Since its earliest days, the Affordable Care Act has faced unrelenting opposition from the GOP. Repealing the act has also been a longtime campaign pledge of President-elect Donald Trump, leaving U.S. Americans wondering whether the Trump administration plans to keep its promise now that the election has passed. With a GOP-majority Senate and House of Representatives, the future of Obama's Affordable Care Act is looking pretty dim.
As early as September of 2015, Donald Trump revealed that if elected, he would repeal the Affordable Care Act and replace it with an alternative. In March of 2016, he offered a more detailed plan to accomplish this, including allowing the sale of health insurance across state lines, offering tax credits and offering greater access to tax-free health savings accounts.
The president-elect isn't the only one who has been fighting against the Affordable Care Act. Only two days after the health care act was signed into law, Iowa representative Steve King called for a full repeal, and numerous Attorneys General filed lawsuits against the act. By May of 2013, Republican legislators had made 37 attempts to repeal the health care reform law, and in September of 2015 a federal judge ruled that the House of Representatives can legally sue Obama's administration over funds spent on the law.
Now that the election has ended, however, some doubt has been cast over Trump's intentions. Following a meeting with President Barack Obama to ease the shift between the two administrations, the president-elect has announced that he may choose only to amend the Affordable Care Act rather than repeal it entirely. This has come as a surprise to many GOP House and Senate officials including House Speaker Paul Ryan, who in June of 2016 unveiled a fleshed-out Affordable Care Act replacement plan entitled "A Better Way." Republicans and Democrats alike are anxiously waiting to see which path the president-elect truly plans to follow in the coming months.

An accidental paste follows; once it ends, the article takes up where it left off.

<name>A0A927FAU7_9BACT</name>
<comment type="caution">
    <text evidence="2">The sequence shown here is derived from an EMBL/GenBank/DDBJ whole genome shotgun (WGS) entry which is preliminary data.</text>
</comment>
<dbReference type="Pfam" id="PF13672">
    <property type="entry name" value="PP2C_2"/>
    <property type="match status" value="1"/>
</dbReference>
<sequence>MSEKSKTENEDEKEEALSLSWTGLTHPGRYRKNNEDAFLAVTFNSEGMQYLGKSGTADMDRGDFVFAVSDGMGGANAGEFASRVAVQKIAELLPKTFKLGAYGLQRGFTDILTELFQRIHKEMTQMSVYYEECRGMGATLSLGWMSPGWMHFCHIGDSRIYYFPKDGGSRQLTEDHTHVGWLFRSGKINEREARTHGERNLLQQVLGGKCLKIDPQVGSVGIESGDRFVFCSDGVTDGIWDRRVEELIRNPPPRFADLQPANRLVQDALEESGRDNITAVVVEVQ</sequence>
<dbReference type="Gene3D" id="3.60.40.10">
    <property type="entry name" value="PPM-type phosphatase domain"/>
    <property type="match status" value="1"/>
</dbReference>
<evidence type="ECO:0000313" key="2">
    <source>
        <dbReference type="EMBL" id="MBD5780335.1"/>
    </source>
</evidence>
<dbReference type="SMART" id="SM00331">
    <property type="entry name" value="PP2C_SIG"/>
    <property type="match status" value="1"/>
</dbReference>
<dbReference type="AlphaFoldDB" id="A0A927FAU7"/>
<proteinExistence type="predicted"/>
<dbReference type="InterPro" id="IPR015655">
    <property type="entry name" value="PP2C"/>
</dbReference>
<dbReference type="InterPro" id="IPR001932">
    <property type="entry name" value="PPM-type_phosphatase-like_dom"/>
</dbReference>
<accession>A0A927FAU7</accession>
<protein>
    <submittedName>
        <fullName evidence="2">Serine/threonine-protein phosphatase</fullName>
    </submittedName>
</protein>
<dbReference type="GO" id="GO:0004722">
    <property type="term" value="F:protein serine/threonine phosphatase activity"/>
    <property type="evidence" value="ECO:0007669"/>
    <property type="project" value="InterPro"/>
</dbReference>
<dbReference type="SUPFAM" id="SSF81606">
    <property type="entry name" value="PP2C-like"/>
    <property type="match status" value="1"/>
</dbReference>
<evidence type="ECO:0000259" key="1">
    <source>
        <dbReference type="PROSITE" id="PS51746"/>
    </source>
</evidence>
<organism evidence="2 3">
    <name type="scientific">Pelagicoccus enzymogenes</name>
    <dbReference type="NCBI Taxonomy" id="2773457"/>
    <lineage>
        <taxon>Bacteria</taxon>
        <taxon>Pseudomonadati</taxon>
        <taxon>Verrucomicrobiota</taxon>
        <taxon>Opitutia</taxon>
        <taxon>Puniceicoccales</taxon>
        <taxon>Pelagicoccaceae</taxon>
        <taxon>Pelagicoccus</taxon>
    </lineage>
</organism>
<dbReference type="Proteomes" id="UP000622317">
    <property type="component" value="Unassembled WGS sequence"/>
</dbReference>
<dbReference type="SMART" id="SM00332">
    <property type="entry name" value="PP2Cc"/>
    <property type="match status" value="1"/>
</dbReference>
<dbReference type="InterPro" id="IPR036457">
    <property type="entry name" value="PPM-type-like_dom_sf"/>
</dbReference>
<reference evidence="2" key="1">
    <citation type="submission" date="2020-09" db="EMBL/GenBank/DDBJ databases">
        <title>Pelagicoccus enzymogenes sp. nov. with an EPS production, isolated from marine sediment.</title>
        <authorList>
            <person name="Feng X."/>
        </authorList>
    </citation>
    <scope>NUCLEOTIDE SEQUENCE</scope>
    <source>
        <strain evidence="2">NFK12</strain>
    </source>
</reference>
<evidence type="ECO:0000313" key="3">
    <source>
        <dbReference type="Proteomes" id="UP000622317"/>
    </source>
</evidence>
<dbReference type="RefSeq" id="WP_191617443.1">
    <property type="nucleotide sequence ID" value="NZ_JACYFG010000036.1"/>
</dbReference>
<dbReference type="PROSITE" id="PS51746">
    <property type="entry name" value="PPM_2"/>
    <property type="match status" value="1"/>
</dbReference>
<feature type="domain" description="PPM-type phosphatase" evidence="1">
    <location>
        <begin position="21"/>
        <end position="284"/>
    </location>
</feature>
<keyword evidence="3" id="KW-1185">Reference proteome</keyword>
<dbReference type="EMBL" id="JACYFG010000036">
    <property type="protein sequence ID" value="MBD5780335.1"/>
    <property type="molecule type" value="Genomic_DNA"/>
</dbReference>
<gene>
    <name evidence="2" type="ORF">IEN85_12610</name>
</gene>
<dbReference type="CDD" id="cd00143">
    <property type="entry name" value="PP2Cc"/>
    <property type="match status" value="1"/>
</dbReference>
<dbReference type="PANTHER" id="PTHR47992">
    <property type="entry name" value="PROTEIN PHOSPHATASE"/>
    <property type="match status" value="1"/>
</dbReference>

If the Trump administration does go forward in repealing the health care law, 24 million Americans would become uninsured, according to Fierce Healthcare. Additionally, some reports have found multiple flaws in the GOP's proposed replacement health care measures that may end up costing Americans more than ever. A study by the Commonwealth Fund and Rand Corporation found that while an Affordable Care Act policy would cost an average of $3,200 a year in 2018, the replacement policy would cost around $4,700.
From its rocky start, the Affordable Care Act, often dubbed "Obamacare," has met endless opposition, and a Republican administration places it in more danger than ever. While the future of the health care law may be in the air, President-elect Trump's change of stance offers some hope to the millions of Americans who depend on the law for affordable health care.
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